Spot the shit
Actually, it’s a trick question because there is not one, but three shits in the picture: the chap in the middle, the - admittedly very attractive and hugely shaggable - woman on the left, and the woman on the right, one Valerie Rottweiler, also known (especially to her predecessor in Francois Hollande’s bed, Segolene Royal) as La Bitch and La Vache. And if Hollande is puffing out his cheeks because he’s feeling a tad exhausted, well, I think by now we all know why.
Can’t say much else about the woman on the left because I don’t know much about her, but I can’t imagine she is as pure as the driven snow. For the record, I am not against men and women (and men and men, and women and women) splitting up, but if children are involved, as far as I am concerned all bets are off until those children are independent adults.
Mme Rottweiler knew exactly what she was doing when she decided to open her legs to Hollande. I have no idea of the state of the relationship between Hollande and Royal, but as they had four children together, it can’t have been all that bad. So I think it is a fair bet that Mme Rottweiler is the fly in the ointment. Which is why there is a delicious poetic justice about her now feeling quiet how horribly it is to be betrayed.
She says she is ‘prepared to forgive’ Hollande. I bet she is, but I also bet at heart she is not prepared to give up the trinkets and baubles being the consort of France’s secular king bring her, nor the trips abroad, her state-funded private office and the rest. I think we should take the ‘hospitalisation’ after ‘collapsing’ with several grains of salt. Old boot.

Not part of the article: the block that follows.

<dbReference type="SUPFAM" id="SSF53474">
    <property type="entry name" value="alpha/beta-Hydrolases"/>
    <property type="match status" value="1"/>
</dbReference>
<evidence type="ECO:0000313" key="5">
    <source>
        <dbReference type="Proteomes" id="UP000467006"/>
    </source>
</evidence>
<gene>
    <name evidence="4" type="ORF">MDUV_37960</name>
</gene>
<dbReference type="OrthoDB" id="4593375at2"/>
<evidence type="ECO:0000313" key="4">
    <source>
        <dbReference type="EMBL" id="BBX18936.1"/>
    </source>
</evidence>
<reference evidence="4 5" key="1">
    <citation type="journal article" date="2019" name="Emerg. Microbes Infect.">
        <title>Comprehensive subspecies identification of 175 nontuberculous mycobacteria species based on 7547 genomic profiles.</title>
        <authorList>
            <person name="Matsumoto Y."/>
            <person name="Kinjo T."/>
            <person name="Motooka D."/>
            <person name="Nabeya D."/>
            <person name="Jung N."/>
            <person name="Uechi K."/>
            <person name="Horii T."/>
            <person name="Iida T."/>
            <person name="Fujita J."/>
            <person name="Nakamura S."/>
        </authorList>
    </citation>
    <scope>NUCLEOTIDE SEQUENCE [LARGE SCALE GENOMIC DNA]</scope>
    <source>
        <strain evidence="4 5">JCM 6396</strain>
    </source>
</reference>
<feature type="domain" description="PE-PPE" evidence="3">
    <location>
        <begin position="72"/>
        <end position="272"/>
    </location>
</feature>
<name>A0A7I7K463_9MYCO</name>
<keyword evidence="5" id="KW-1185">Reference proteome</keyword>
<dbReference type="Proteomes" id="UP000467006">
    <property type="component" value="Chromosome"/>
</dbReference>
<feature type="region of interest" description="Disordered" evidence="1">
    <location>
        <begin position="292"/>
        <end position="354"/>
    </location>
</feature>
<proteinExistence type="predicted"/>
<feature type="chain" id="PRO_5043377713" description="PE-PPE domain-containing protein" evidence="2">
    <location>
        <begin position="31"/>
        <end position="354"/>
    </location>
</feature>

Spot the wronged woman
‘Are you seeing anyone else?’
. . .
While France tears itself apart on the question of whether or not its President should be allowed to keep private exactly where he dips his wick, we here in Old Blighty are preoccupied with rather more mundane, not to say less trivial matters.
We have started yet another round of agonising over the European Union and matters relating to the EU. This time it isn’t outrage over the huge chocolate mountains they insisted on erecting in The Netherlands to protect French farmers (or something) which gave us all sleepless nights in the early Eighties, nor can we blame our patriotic insomnia on any of the other 101 whacky decisions coming out of Brussels. This time it’s serious.
Apparently, those horrible bureaucrats, all employed on several hundred thousand euros a year, are insisting that if we British have any decency and fellow feeling to speak of, we must stick to the agreement and not only allow our country to be overrun by Bulgarians and Romanians – that’s not up for debate - but also ensure that each and every one of them is given a bus pass, a council house and an Argos giftcard! We agreed, so it’s settled! At least that’s how they see it.
From here in Old Blighty it looks mighty different: we KNOW for a fact – and I’m certain we will eventually find proof of some kind or other – that those Bulgarians and Romanians are all up to now good and will spell nothing but trouble in this green and pleasant land! To a man and woman they will disrupt everything which is decent in Britain! Not only will the clog up our schools and hospitals and upset our Asians and West Indians, they will most certainly start doing all our building and plumbing, and where will that leave our Polish friends, who have been doing sterling work in those areas since I don’t know when! And who has the gall to push us around and tell us what to do! Those bloody eurocrats, that’s who! And so it goes on, year in, year out.